Skip to content

Long Live 1950’s fashion

April 24, 2011

The 1950’s spawned a wide variety of original and distinctive styles, presented with a classic new age twist. This was probably the most glamorous of decades. The creme de la creme of fashion designers of the time were Christian  Dior, Cristóbal Balenciaga, Pierre Balmain, and of course Coco Chanel.

Christian Dior

The man himself... Christian Dior

The Christian Dior, Bar suit from the New Look Collection, 1947.

The most influential fashion designer of the late 1940s and 1950s, Christian Dior (1905 to 1957) dominated fashion after World war II with the hourglass silhouette of his voluptuous New Look. He also defined a new business model in the post-war fashion industry by establishing Dior as a global brand across a wide range of products. Probably more than anyone else, Christian Dior redefined the look of women after the war years, with his bell suit and tiny waists. The Dior client list ran from Grace Kelly, Ava Gardner and Marlene Dietrich to Princess Margaret and the Duchess of Windsor. A master at shapes and silhouettes, he died in before the decade was out in 1957.

Cristobal Balenciaga

'The Master' Cristobal Balenciaga

Cristóbal Balenciaga was regarded by many, including Christian Dior, as  ‘the master’. He moved to Paris form Spain in 1937 and quickly established himself as a dominant figure

A Balenciaga creation featured in Vogue, September 1953

within Parisian couture. The house produced 356 designs per year – less than half of Dior’s production of 815, which was a mark of Balenciaga’s exacting standards. A big fan of opulent glamour, the Spanish designer nevertheless went the opposite direction to Dior with sleeker silhouettes and less emphasis on the waist. His tunic dress paved the way for Chanel’s chemise. Eventually, in 1959, his work culminated in the Empire line, with high-waisted dresses and coats cut like kimonos. His often spare, sculptural creations were considered masterworks of haute couture in the 1950s and 1960s.

Pierre Balmain

Pierre Balmain fitting a dress

The great Pierre Balmain first studied architecture before he happened upon

An elegant French lace dress and matching mink stole

his true calling in fashion. He would use his knowledge of building construction to aid him in his couture designs, always striving to create fashion that would take on a life of its own.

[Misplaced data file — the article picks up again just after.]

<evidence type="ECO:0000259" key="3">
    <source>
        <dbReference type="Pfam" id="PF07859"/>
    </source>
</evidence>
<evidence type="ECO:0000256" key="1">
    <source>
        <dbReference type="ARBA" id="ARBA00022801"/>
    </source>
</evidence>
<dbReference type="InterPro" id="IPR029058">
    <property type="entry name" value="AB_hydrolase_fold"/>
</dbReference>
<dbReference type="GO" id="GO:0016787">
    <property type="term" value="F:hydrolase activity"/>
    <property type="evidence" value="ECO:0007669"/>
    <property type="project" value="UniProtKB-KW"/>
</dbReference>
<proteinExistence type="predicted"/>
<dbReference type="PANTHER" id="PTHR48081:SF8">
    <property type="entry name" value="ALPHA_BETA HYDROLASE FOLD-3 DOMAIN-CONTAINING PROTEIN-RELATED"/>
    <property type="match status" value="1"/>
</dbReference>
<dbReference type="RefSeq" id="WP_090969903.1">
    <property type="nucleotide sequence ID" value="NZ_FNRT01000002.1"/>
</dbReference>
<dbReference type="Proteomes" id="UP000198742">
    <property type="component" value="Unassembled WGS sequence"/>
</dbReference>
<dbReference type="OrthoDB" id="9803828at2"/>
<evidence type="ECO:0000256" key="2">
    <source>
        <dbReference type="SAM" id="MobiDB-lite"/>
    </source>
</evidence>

Balmain’s work was characterized by an emphasis on impeccable construction and simple elegance. His pure french style of elegance and grace was the envy of all designers. He is credited with popularizing the stole as an accessory. He once said, “Keep to the basic principles of fashion and you will always be in harmony with the latest trends without falling prey to them.”

Coco Chanel

The style icon, Coco Chanel

As one of the most famous names in fashion history and the only woman to make

Coco Chanel in her studio in 1954, wearing one of her own designs.

our list, Gabrielle “Coco” Chanel (1883–1971) deserves special recognition. In contrast to popular full and flouncy skirts, Chanel began creating the boxy, now classic Chanel suit jackets and skirts in trimmed and textured tweed. The materials Chanel chose were always richly textured, which contributed to the finished product’s high prices. Chanel’s silhouette of her suits was completely straight, divinely lined with silk. Her look was classic, refined, and adorned with details. Chanel also accessorized many of her designs with strings of pearls and collarless jackets, both of which were considered fashionable in the 1950’s. One of the most classic trends from the 1950’s is the empire line, which was introduced in the late 1950’s. This style was applied to dresses and shirts mostly, and was adored by teenagers who looked innocently childlike, hence the coined phrase “baby doll style”.

Well folks, there you have it. The fashion gurus of the 1950s; each with their own distinctive and creative style. Who’s designs do you think have withstood the test of time and maintained timelessness, elegance and wearability?

Enhanced by Zemanta
Advertisements
No comments yet

Leave a Reply

Fill in your details below or click an icon to log in:

WordPress.com Logo

You are commenting using your WordPress.com account. Log Out / Change )

Twitter picture

You are commenting using your Twitter account. Log Out / Change )

Facebook photo

You are commenting using your Facebook account. Log Out / Change )

Google+ photo

You are commenting using your Google+ account. Log Out / Change )

Connecting to %s

%d bloggers like this: